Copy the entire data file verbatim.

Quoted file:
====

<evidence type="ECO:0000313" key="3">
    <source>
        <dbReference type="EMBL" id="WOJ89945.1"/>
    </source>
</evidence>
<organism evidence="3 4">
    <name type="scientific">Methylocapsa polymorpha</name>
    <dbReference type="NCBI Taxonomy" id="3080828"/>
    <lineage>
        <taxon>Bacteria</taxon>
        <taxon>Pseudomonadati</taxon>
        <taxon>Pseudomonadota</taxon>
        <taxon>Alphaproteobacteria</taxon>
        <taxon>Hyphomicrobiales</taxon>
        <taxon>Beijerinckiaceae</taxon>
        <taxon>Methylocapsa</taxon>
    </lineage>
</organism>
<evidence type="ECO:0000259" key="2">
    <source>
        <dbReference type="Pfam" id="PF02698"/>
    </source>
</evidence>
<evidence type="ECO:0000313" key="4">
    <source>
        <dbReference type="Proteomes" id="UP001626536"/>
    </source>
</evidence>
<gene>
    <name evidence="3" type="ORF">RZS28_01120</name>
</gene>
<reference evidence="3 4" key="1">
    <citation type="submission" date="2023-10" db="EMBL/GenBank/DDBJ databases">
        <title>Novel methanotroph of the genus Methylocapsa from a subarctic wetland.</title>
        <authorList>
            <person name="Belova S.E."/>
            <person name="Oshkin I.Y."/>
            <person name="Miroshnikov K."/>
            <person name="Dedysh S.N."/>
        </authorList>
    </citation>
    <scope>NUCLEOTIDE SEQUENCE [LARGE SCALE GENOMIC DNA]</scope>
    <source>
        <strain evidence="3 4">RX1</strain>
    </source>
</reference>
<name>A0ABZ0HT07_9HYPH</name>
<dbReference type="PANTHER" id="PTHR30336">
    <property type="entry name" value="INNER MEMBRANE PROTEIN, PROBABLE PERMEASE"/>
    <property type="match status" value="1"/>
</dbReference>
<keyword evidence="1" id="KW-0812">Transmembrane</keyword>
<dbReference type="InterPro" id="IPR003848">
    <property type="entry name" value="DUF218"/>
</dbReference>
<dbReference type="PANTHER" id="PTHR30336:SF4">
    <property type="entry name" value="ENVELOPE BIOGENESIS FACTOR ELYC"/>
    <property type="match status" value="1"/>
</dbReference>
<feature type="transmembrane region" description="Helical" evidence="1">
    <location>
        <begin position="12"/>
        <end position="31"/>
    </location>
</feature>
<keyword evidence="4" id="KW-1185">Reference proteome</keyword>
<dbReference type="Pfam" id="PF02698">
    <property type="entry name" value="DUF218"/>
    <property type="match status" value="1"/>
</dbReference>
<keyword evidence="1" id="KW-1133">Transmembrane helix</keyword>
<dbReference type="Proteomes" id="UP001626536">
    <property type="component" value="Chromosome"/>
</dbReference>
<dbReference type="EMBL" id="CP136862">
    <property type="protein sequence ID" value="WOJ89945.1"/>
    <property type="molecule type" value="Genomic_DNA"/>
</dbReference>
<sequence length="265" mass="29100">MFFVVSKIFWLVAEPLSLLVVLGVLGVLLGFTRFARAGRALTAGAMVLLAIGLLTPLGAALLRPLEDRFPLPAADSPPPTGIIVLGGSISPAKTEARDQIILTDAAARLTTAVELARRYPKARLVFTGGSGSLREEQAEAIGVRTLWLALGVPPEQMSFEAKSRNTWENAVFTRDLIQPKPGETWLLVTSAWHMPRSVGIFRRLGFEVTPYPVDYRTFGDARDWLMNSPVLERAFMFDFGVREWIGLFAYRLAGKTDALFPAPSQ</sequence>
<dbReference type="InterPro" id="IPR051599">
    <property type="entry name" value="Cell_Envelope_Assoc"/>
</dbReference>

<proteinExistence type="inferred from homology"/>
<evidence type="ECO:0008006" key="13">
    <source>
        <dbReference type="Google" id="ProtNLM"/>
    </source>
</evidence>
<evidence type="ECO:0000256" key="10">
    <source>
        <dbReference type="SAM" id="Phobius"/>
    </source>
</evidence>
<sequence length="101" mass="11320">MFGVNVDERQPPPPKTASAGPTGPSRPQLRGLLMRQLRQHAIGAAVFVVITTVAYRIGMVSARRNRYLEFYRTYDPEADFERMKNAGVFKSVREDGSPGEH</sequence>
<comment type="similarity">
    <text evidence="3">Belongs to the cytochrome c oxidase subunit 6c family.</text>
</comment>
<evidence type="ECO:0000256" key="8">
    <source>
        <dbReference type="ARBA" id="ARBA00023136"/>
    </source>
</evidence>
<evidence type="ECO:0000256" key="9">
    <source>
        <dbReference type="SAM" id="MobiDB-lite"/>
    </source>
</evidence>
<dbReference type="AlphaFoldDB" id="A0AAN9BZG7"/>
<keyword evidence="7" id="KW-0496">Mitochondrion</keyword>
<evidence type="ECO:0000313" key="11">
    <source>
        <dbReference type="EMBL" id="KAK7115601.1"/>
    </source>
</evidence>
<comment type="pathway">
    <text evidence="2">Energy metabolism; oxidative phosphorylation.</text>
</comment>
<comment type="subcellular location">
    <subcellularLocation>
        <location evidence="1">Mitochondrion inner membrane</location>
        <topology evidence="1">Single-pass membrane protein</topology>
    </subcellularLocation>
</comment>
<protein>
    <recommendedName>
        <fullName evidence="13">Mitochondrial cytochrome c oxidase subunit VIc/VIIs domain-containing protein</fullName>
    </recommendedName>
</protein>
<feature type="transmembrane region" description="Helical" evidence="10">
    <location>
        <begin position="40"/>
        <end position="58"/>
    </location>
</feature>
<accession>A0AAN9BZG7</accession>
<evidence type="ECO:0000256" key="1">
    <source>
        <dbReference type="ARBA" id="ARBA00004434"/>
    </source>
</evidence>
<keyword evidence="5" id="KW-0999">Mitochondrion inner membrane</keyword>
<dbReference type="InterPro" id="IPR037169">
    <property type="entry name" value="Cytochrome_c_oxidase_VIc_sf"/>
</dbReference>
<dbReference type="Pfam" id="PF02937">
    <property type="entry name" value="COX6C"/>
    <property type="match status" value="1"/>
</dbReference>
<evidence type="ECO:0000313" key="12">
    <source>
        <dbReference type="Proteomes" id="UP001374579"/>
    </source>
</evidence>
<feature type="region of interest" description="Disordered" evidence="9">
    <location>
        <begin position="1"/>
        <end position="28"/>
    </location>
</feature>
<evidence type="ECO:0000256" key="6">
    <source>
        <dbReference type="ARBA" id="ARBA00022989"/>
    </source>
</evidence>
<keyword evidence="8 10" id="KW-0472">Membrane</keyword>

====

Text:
<evidence type="ECO:0000313" key="3">
    <source>
        <dbReference type="EMBL" id="WOJ89945.1"/>
    </source>
</evidence>
<organism evidence="3 4">
    <name type="scientific">Methylocapsa polymorpha</name>
    <dbReference type="NCBI Taxonomy" id="3080828"/>
    <lineage>
        <taxon>Bacteria</taxon>
        <taxon>Pseudomonadati</taxon>
        <taxon>Pseudomonadota</taxon>
        <taxon>Alphaproteobacteria</taxon>
        <taxon>Hyphomicrobiales</taxon>
        <taxon>Beijerinckiaceae</taxon>
        <taxon>Methylocapsa</taxon>
    </lineage>
</organism>
<evidence type="ECO:0000259" key="2">
    <source>
        <dbReference type="Pfam" id="PF02698"/>
    </source>
</evidence>
<evidence type="ECO:0000313" key="4">
    <source>
        <dbReference type="Proteomes" id="UP001626536"/>
    </source>
</evidence>
<gene>
    <name evidence="3" type="ORF">RZS28_01120</name>
</gene>
<reference evidence="3 4" key="1">
    <citation type="submission" date="2023-10" db="EMBL/GenBank/DDBJ databases">
        <title>Novel methanotroph of the genus Methylocapsa from a subarctic wetland.</title>
        <authorList>
            <person name="Belova S.E."/>
            <person name="Oshkin I.Y."/>
            <person name="Miroshnikov K."/>
            <person name="Dedysh S.N."/>
        </authorList>
    </citation>
    <scope>NUCLEOTIDE SEQUENCE [LARGE SCALE GENOMIC DNA]</scope>
    <source>
        <strain evidence="3 4">RX1</strain>
    </source>
</reference>
<name>A0ABZ0HT07_9HYPH</name>
<dbReference type="PANTHER" id="PTHR30336">
    <property type="entry name" value="INNER MEMBRANE PROTEIN, PROBABLE PERMEASE"/>
    <property type="match status" value="1"/>
</dbReference>
<keyword evidence="1" id="KW-0812">Transmembrane</keyword>
<dbReference type="InterPro" id="IPR003848">
    <property type="entry name" value="DUF218"/>
</dbReference>
<dbReference type="PANTHER" id="PTHR30336:SF4">
    <property type="entry name" value="ENVELOPE BIOGENESIS FACTOR ELYC"/>
    <property type="match status" value="1"/>
</dbReference>
<feature type="transmembrane region" description="Helical" evidence="1">
    <location>
        <begin position="12"/>
        <end position="31"/>
    </location>
</feature>
<keyword evidence="4" id="KW-1185">Reference proteome</keyword>
<dbReference type="Pfam" id="PF02698">
    <property type="entry name" value="DUF218"/>
    <property type="match status" value="1"/>
</dbReference>
<keyword evidence="1" id="KW-1133">Transmembrane helix</keyword>
<dbReference type="Proteomes" id="UP001626536">
    <property type="component" value="Chromosome"/>
</dbReference>
<dbReference type="EMBL" id="CP136862">
    <property type="protein sequence ID" value="WOJ89945.1"/>
    <property type="molecule type" value="Genomic_DNA"/>
</dbReference>
<sequence length="265" mass="29100">MFFVVSKIFWLVAEPLSLLVVLGVLGVLLGFTRFARAGRALTAGAMVLLAIGLLTPLGAALLRPLEDRFPLPAADSPPPTGIIVLGGSISPAKTEARDQIILTDAAARLTTAVELARRYPKARLVFTGGSGSLREEQAEAIGVRTLWLALGVPPEQMSFEAKSRNTWENAVFTRDLIQPKPGETWLLVTSAWHMPRSVGIFRRLGFEVTPYPVDYRTFGDARDWLMNSPVLERAFMFDFGVREWIGLFAYRLAGKTDALFPAPSQ</sequence>
<dbReference type="InterPro" id="IPR051599">
    <property type="entry name" value="Cell_Envelope_Assoc"/>
</dbReference>

<proteinExistence type="inferred from homology"/>
<evidence type="ECO:0008006" key="13">
    <source>
        <dbReference type="Google" id="ProtNLM"/>
    </source>
</evidence>
<evidence type="ECO:0000256" key="10">
    <source>
        <dbReference type="SAM" id="Phobius"/>
    </source>
</evidence>
<sequence length="101" mass="11320">MFGVNVDERQPPPPKTASAGPTGPSRPQLRGLLMRQLRQHAIGAAVFVVITTVAYRIGMVSARRNRYLEFYRTYDPEADFERMKNAGVFKSVREDGSPGEH</sequence>
<comment type="similarity">
    <text evidence="3">Belongs to the cytochrome c oxidase subunit 6c family.</text>
</comment>
<evidence type="ECO:0000256" key="8">
    <source>
        <dbReference type="ARBA" id="ARBA00023136"/>
    </source>
</evidence>
<evidence type="ECO:0000256" key="9">
    <source>
        <dbReference type="SAM" id="MobiDB-lite"/>
    </source>
</evidence>
<dbReference type="AlphaFoldDB" id="A0AAN9BZG7"/>
<keyword evidence="7" id="KW-0496">Mitochondrion</keyword>
<evidence type="ECO:0000313" key="11">
    <source>
        <dbReference type="EMBL" id="KAK7115601.1"/>
    </source>
</evidence>
<comment type="pathway">
    <text evidence="2">Energy metabolism; oxidative phosphorylation.</text>
</comment>
<comment type="subcellular location">
    <subcellularLocation>
        <location evidence="1">Mitochondrion inner membrane</location>
        <topology evidence="1">Single-pass membrane protein</topology>
    </subcellularLocation>
</comment>
<protein>
    <recommendedName>
        <fullName evidence="13">Mitochondrial cytochrome c oxidase subunit VIc/VIIs domain-containing protein</fullName>
    </recommendedName>
</protein>
<feature type="transmembrane region" description="Helical" evidence="10">
    <location>
        <begin position="40"/>
        <end position="58"/>
    </location>
</feature>
<accession>A0AAN9BZG7</accession>
<evidence type="ECO:0000256" key="1">
    <source>
        <dbReference type="ARBA" id="ARBA00004434"/>
    </source>
</evidence>
<keyword evidence="5" id="KW-0999">Mitochondrion inner membrane</keyword>
<dbReference type="InterPro" id="IPR037169">
    <property type="entry name" value="Cytochrome_c_oxidase_VIc_sf"/>
</dbReference>
<dbReference type="Pfam" id="PF02937">
    <property type="entry name" value="COX6C"/>
    <property type="match status" value="1"/>
</dbReference>
<evidence type="ECO:0000313" key="12">
    <source>
        <dbReference type="Proteomes" id="UP001374579"/>
    </source>
</evidence>
<feature type="region of interest" description="Disordered" evidence="9">
    <location>
        <begin position="1"/>
        <end position="28"/>
    </location>
</feature>
<evidence type="ECO:0000256" key="6">
    <source>
        <dbReference type="ARBA" id="ARBA00022989"/>
    </source>
</evidence>
<keyword evidence="8 10" id="KW-0472">Membrane</keyword>